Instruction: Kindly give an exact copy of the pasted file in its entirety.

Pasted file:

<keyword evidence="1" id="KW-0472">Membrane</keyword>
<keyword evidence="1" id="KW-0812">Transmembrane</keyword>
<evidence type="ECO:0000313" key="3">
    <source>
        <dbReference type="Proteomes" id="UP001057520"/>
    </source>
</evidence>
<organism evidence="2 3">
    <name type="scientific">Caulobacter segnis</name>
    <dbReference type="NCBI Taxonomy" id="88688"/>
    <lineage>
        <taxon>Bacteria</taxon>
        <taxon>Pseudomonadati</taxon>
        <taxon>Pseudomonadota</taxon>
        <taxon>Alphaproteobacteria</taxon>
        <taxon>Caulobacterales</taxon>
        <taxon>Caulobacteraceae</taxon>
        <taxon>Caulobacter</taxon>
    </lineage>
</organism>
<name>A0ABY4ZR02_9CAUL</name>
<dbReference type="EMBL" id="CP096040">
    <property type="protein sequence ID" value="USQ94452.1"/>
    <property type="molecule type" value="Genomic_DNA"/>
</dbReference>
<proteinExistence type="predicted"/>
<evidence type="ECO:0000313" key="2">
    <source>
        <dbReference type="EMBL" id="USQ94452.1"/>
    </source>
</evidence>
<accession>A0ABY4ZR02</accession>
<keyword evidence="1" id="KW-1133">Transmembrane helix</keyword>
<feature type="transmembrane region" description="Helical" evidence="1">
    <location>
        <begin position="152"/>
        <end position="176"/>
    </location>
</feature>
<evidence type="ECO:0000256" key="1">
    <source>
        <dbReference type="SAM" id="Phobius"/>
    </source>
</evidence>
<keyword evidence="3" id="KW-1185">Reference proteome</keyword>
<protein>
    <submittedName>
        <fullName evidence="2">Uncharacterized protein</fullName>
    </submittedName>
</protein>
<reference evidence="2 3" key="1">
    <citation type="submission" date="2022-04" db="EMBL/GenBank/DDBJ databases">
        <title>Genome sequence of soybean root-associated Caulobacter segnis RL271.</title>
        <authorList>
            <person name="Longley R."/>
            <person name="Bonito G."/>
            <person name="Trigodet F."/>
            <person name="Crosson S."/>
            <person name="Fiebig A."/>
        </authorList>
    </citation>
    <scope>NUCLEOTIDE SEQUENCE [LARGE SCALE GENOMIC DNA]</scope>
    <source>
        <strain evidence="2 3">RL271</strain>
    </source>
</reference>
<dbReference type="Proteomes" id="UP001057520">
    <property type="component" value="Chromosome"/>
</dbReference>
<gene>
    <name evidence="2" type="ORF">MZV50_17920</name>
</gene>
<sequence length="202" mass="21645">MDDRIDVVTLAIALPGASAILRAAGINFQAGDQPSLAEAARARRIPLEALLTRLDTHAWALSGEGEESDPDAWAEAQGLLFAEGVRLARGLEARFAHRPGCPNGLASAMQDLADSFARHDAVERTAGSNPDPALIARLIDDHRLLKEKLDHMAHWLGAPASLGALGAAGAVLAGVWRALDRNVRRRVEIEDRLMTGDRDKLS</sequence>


<keyword evidence="1" id="KW-0472">Membrane</keyword>
<keyword evidence="1" id="KW-0812">Transmembrane</keyword>
<evidence type="ECO:0000313" key="3">
    <source>
        <dbReference type="Proteomes" id="UP001057520"/>
    </source>
</evidence>
<organism evidence="2 3">
    <name type="scientific">Caulobacter segnis</name>
    <dbReference type="NCBI Taxonomy" id="88688"/>
    <lineage>
        <taxon>Bacteria</taxon>
        <taxon>Pseudomonadati</taxon>
        <taxon>Pseudomonadota</taxon>
        <taxon>Alphaproteobacteria</taxon>
        <taxon>Caulobacterales</taxon>
        <taxon>Caulobacteraceae</taxon>
        <taxon>Caulobacter</taxon>
    </lineage>
</organism>
<name>A0ABY4ZR02_9CAUL</name>
<dbReference type="EMBL" id="CP096040">
    <property type="protein sequence ID" value="USQ94452.1"/>
    <property type="molecule type" value="Genomic_DNA"/>
</dbReference>
<proteinExistence type="predicted"/>
<evidence type="ECO:0000313" key="2">
    <source>
        <dbReference type="EMBL" id="USQ94452.1"/>
    </source>
</evidence>
<accession>A0ABY4ZR02</accession>
<keyword evidence="1" id="KW-1133">Transmembrane helix</keyword>
<feature type="transmembrane region" description="Helical" evidence="1">
    <location>
        <begin position="152"/>
        <end position="176"/>
    </location>
</feature>
<evidence type="ECO:0000256" key="1">
    <source>
        <dbReference type="SAM" id="Phobius"/>
    </source>
</evidence>
<keyword evidence="3" id="KW-1185">Reference proteome</keyword>
<protein>
    <submittedName>
        <fullName evidence="2">Uncharacterized protein</fullName>
    </submittedName>
</protein>
<reference evidence="2 3" key="1">
    <citation type="submission" date="2022-04" db="EMBL/GenBank/DDBJ databases">
        <title>Genome sequence of soybean root-associated Caulobacter segnis RL271.</title>
        <authorList>
            <person name="Longley R."/>
            <person name="Bonito G."/>
            <person name="Trigodet F."/>
            <person name="Crosson S."/>
            <person name="Fiebig A."/>
        </authorList>
    </citation>
    <scope>NUCLEOTIDE SEQUENCE [LARGE SCALE GENOMIC DNA]</scope>
    <source>
        <strain evidence="2 3">RL271</strain>
    </source>
</reference>
<dbReference type="Proteomes" id="UP001057520">
    <property type="component" value="Chromosome"/>
</dbReference>
<gene>
    <name evidence="2" type="ORF">MZV50_17920</name>
</gene>
<sequence length="202" mass="21645">MDDRIDVVTLAIALPGASAILRAAGINFQAGDQPSLAEAARARRIPLEALLTRLDTHAWALSGEGEESDPDAWAEAQGLLFAEGVRLARGLEARFAHRPGCPNGLASAMQDLADSFARHDAVERTAGSNPDPALIARLIDDHRLLKEKLDHMAHWLGAPASLGALGAAGAVLAGVWRALDRNVRRRVEIEDRLMTGDRDKLS</sequence>